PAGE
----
Tarsier Facts

Tarsier Facts
Tarsier is unique type of primate that inhabits southern and eastern parts of Asia (Malaysia, Indonesia and the southern Philippines). All tarsier are divided in three groups, according to their geographic location: Western Tarsiers, Eastern Tarsiers and Philippine Tarsiers. There are 18 different sub-species of tarsiers, but all of them look very similar. Tarsiers prefer life in lowland or low mountain forests, mangroves and scrubs. Vast majority of tarsiers are listed as endangered due to habitat loss, hunting, introduction of new species and because of the pet trade.
Interesting Tarsier Facts:
Tarsiers are sized as a squirrel. They can reach 3.6 to 6.4 inches in length, and between 2.8 and 5.8 ounces in weight.
Tarsiers have a body covered in fur that can be ochre, brown, gold or grey in color.
Tarsiers have extremely large eyes and ears, and long tail and hind legs. All these features are essential for the successful life in the treetops.
Tarsiers are nocturnal (active during the night) and arboreal (spend their life on trees) animals. They have excellent eyesight and sense of hearing, which help them locate the prey and avoid the predators.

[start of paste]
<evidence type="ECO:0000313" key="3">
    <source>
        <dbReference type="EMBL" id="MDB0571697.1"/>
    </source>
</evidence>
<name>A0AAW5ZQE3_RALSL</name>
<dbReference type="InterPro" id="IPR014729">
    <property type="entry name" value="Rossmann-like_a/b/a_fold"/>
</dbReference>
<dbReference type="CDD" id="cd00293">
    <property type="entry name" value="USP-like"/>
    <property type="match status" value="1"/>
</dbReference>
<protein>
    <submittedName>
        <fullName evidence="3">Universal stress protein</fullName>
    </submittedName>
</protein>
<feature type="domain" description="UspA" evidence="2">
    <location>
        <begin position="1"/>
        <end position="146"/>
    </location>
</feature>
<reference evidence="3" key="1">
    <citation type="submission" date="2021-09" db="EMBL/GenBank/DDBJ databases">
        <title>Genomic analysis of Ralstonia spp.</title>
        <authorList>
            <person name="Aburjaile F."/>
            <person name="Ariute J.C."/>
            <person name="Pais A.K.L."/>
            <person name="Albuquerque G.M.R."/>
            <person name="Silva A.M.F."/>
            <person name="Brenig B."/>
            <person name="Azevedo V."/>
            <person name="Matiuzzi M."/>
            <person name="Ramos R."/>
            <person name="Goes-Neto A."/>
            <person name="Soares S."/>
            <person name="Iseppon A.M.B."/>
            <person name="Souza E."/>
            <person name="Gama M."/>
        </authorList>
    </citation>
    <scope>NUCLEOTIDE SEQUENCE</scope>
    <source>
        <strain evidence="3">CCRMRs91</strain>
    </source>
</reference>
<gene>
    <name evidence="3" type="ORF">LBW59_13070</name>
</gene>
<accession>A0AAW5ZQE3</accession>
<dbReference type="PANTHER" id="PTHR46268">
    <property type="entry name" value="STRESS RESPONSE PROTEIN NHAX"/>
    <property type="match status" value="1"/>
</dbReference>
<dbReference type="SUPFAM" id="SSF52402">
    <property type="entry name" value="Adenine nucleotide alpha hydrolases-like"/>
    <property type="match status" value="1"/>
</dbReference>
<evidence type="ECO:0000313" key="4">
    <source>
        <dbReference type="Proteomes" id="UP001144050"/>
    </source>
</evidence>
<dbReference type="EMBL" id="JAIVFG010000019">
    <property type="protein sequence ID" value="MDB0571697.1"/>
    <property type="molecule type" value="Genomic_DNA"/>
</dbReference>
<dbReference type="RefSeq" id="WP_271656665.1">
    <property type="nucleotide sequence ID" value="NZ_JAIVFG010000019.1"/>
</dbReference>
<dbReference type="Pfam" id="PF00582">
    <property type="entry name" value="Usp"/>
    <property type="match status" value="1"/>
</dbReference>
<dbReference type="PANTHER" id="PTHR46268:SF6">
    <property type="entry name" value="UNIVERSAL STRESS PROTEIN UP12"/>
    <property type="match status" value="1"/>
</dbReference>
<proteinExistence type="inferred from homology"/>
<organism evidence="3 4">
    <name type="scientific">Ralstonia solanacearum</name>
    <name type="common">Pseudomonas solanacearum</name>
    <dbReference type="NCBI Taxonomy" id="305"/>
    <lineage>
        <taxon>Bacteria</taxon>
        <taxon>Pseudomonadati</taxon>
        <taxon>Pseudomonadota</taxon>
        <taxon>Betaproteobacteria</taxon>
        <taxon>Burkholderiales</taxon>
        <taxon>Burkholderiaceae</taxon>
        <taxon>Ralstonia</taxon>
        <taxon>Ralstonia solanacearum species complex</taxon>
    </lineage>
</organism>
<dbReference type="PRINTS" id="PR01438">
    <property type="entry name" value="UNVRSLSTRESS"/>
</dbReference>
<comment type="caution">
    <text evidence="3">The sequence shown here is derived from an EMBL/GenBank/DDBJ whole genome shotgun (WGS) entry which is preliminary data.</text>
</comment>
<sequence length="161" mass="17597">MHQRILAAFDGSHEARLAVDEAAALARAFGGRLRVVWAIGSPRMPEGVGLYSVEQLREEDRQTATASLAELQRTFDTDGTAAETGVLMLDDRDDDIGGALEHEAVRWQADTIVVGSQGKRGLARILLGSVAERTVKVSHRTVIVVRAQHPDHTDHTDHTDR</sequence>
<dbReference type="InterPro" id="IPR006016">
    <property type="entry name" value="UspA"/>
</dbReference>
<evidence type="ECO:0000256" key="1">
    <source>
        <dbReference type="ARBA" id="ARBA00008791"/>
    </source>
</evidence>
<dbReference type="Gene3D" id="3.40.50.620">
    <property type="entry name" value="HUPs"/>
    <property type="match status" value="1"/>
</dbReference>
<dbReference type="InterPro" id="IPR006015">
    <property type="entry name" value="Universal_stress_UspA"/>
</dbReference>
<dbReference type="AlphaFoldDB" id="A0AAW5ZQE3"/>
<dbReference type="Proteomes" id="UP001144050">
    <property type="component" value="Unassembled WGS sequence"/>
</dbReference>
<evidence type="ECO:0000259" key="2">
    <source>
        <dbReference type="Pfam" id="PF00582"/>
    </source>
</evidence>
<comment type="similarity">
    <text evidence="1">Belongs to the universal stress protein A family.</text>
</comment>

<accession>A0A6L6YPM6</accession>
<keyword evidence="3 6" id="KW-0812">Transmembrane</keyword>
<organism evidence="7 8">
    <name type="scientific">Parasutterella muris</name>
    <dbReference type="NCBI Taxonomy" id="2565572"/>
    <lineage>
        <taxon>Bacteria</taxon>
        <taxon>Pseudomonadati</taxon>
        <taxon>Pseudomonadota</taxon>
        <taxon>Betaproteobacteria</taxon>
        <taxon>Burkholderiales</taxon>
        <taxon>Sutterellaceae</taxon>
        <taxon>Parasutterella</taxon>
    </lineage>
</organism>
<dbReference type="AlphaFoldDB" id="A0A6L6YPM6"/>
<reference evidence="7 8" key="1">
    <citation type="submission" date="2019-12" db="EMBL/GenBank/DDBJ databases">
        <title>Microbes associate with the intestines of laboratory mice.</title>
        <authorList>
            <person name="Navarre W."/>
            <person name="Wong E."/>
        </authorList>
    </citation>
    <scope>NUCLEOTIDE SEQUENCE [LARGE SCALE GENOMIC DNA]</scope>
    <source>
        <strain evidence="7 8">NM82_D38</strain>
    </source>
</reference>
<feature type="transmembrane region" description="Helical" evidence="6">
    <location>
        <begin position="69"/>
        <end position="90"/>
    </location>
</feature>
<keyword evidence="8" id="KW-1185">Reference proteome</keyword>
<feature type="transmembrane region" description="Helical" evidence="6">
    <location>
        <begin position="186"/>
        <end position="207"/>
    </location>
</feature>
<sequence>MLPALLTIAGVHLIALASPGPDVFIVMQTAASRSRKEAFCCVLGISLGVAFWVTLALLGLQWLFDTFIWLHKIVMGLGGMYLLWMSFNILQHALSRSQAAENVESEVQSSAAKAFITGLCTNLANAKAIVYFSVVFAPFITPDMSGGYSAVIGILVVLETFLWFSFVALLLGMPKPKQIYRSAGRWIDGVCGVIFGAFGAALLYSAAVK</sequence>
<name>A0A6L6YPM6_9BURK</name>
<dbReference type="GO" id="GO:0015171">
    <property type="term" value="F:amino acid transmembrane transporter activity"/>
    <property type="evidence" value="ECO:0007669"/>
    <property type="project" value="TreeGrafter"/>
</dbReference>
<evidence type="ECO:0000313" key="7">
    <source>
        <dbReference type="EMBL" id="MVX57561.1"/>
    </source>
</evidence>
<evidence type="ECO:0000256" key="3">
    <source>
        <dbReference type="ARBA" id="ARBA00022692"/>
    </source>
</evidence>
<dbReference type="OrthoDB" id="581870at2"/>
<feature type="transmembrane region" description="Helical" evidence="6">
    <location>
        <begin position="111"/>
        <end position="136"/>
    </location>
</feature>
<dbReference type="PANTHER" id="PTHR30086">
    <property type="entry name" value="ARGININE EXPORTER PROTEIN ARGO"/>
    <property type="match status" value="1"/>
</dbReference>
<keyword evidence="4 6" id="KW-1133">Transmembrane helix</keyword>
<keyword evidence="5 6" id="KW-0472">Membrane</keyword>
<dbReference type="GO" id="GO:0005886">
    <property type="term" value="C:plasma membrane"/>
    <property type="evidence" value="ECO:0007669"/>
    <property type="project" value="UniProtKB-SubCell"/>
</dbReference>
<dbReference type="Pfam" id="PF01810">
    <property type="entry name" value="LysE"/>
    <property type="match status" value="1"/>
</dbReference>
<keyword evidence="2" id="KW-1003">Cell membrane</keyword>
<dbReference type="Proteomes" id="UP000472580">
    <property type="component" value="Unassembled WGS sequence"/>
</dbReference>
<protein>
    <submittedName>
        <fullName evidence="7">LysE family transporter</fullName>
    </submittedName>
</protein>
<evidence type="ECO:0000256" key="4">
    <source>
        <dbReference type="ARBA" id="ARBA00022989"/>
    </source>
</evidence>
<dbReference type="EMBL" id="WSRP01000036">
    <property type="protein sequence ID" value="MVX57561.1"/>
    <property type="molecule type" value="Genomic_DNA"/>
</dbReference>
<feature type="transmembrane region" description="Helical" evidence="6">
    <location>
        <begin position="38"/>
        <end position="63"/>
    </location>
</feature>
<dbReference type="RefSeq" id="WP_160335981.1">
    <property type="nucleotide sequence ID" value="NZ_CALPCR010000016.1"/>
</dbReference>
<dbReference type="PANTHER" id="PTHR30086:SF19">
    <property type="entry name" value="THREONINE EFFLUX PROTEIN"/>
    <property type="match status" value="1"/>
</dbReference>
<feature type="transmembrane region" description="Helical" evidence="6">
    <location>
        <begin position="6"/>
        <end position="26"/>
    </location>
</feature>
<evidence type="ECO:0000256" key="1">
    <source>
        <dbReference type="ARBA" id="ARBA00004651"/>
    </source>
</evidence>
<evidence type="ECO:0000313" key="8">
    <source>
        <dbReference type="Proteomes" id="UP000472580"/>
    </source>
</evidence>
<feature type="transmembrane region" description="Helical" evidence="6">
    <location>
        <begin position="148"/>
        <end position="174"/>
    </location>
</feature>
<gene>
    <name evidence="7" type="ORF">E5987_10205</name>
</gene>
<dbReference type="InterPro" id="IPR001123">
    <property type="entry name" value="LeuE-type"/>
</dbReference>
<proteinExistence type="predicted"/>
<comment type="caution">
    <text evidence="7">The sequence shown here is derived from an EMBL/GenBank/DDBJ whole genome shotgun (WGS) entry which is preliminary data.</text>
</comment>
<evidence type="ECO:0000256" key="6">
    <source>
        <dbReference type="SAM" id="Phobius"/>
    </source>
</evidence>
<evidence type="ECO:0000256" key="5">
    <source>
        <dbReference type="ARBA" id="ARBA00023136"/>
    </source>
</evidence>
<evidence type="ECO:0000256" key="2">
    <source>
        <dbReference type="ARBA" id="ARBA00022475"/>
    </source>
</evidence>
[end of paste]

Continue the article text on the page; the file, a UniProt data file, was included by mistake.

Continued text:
Eyes of tarsiers have 0.63 inches in diameter. Each eye is heavier than the brain. They have the largest eyes (compared to the body size) of all mammals.
Tarsiers are carnivorous animals (meat-eaters). Their diet consists mainly of insects, but they can also eat small birds, bats, lizards and snakes.
Tarsiers catch their prey by leaping from one branch to another. They can leap a distance of up to 16.4 feet. Fingers and toes are equipped with pads and long nails which help them grip both the branches and the prey.
Tarsiers have another unique feature: they can rotate their head for 180 degrees without moving the rest of the body. This helps them remain "silent" while waiting for the prey to appear.
Main predators of tarsiers are cats, birds of prey and large snakes.
Most subspecies of tarsiers are solitary and territorial animals. Each animal require one hectare of territory for itself.
Tarsiers spray urine on the tree branches to mark their territory.
Tarsiers communicate with each other using various sounds. Type of vocalization depends on the species.
Tarsiers gather during the mating season. Pregnancy lasts 180 days and ends with one baby. Infants (babies) are covered with fur, have open eyes and they are able to move by jumping one day after birth.
Babies depend on their mother for the first two months of their life. After that period, they leave their mother and begin solitary life.
Life span of tarsiers depends on the species. It is usually between 12 and 20 years in the wild. Tarsiers are very sensitive to a life in captivity and very small percent of animals manage to survive behind the bars.

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